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Public Health Issue- Skin Cancer (Had A*)

Extracts from this document...

Introduction

´╗┐Danielle Crawford 8034 Unit 6 Public Health Index Title Pages: Introduction: 2 A01: 3 A02/A03: 8 A04: 22 Bibliography: 31 Introduction I am going to look at a public health issue that affects the public as a whole population. Public health is about improving the health of the population, rather than with individual health. There are many public issues that are dangerous and unhealthy to the population, the one that most took my interest was skin cancer. I will gather statistics, graphs and research to help me gather more knowledge about the issue and how the government promotes health campaigns and education to warn people about the dangers of it. Government strategies and methods are developed to promote and protect the public on the health issue as well as minimize the actual or potential impact of the issue itself. The number of people in the UK suffering from skin cancer is increasing dramatically every year. The service user group that suffers from skin cancer are male and females mainly in the early adulthood category, middle adulthood category and later adulthood category, this range from the ages 19-100+. Although adulthood is the main group suffering with skin cancer, children and teenagers in the early childhood and adolescence category is also increasing, this range from the ages 3-18. This is due to parents, teenagers, adults and children not being aware how damaging the sun is, and also not using enough sun protection to cover their skin or abusing tanning treatment. A01 Health is a concept of which we all have some understanding, but is difficult to define. Health is sometimes understood and defined as ?negative?, ?positive? and ?holistic?. Health is defined in the WHO constitution of 1948 as ?A state of complete physical, social and mental well-being, and not merely the absence of disease or infirmity?.[1] The ?negative? approach is a common way of defining health, whereby health is defined in terms of absence or illness. ...read more.

Middle

There are many risk factors on how skin cancer is caused. The main preventable risk factor for skin cancer is excess exposure to ultraviolet radiation, the principal source of which is the sun. A study published in December 2011 estimated that around 86% of malignant melanomas in the UK in 2010 were linked to exposure to UVR from the sun and sunbeds, with a higher proportion in men (around 90%) than women (around 82%). Sunbeds and sunlamps are a source of artificial UVR. ?Before the 1980s these appliances primarily emitted UVB and sometimes UVC. Since then, commercial salons using mainly UVA lamps (these lamps may also emit some UVB) have become popular.?[22] This variable spectral output over time and also between appliances, complicates the measurement of risk. In 1999 a quarter of men and a third of women in Britain reported using a sunbed or tanning machine in the previous six months and there was even higher use amongst young people. Any impact of sunbed use is therefore likely to be greater in the future. The diagram below show what UVA, UVB and UVC is: [23] Another risk factor which isn?t caused by the people themselves is people with a family history of melanoma. They roughly double the risk of developing the disease compared to people without a family history of carriers. ?Rare families exist in which 3 or more cases occur. In these families a significant proportion have a hereditary susceptibility gene such as CDKN2A and as gene carriers are at considerable lifetime risk of melanoma.?[24] People with a family history of squamous cell carcinoma or basal cell carcinoma have an increased risk of non-melanoma skin cancer. Skin cancer became a very popular public issue as the numbers of skin cancer suffers were increasing dramatically over a year. The most worrying part of the public issue was the increasing numbers of skin cancer sufferers from the adolescence category which made the government take action. ...read more.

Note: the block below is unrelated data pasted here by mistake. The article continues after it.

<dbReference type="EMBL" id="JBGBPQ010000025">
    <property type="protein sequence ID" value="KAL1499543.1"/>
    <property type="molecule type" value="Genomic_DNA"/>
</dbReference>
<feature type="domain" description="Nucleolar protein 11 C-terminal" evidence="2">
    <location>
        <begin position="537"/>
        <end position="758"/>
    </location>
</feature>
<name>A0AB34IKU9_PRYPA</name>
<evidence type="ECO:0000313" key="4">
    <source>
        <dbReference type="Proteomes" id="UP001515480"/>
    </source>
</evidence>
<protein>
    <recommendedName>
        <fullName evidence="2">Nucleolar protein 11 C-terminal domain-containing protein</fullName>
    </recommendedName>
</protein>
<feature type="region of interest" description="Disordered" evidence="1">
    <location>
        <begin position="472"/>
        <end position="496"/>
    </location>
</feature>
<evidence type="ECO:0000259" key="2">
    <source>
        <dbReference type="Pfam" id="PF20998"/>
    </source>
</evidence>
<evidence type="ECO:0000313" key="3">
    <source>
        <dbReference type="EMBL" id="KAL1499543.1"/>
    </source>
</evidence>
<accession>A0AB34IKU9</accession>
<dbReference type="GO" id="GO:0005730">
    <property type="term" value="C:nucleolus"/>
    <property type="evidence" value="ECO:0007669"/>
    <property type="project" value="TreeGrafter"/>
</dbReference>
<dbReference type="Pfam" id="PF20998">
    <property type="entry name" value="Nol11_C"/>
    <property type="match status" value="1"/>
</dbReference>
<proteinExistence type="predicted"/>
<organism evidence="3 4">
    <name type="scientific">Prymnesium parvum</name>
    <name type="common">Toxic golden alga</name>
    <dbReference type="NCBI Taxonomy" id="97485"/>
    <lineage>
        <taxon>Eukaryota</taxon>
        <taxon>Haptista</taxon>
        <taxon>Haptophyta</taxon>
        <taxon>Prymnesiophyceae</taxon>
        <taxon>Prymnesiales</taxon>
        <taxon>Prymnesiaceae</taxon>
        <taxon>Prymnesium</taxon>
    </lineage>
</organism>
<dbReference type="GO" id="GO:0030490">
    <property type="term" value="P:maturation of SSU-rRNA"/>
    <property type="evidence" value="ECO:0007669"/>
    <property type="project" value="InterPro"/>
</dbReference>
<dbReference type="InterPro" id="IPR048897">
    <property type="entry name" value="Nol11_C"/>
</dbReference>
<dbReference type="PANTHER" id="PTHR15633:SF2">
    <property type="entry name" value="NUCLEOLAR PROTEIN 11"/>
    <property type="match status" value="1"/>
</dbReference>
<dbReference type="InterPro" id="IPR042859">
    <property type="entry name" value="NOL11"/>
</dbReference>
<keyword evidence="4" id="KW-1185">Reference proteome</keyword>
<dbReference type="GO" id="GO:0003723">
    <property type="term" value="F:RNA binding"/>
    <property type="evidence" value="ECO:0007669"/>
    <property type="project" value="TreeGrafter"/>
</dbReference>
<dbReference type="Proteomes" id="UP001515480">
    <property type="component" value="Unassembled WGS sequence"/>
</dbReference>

Conclusion

There are more articles in magazines warning children and teenagers about the dangers of sun tanning without protection. This has also worked well as teenagers are the main age group who read magazines and use sun tanning equipment. This way I feel there will be a decreased number of teenagers using sunbeds and more chance of using protection. Researching about skin cancer has improved my knowledge on how dangerous skin cancer can be and how important it is to look after your body in the sun. I realise that skin cancer is a growing public health issue, and being pale myself, makes me aware I need to take great care when exposing myself in the sun. I have also been educated about what sun creams are best to use, what aren?t good to use, such as oils and no sun cream at all. Overall, I feel that skin cancer will still grow as the sunbed ban and education is still not good enough to stop young people from using them. Media is a big influence, depending on what magazine is read, as I have witnessed myself celebrities commenting on how good it is to be tanned. I have also recently seen more celebrities supporting the skin cancer awareness group such as Nicola Roberts, who was in the girl group ?girls aloud?, and has been a great role model in the media and influenced girls to go for ?the pale look?. I feel personally, the government could of made a better strategy, and could possibly make a better one in the future. Looking into the Australian ?Slip,Slap,Slop? campaign I feel that the UK didn?t take it into account or use it as a guideline, and therefore had a disappointing outcome with their strategies. I feel if they took the whole campaign into account and included the public they would have had a much better outcome and could possible reduce the amount of skin cancer sufferers. ...read more.

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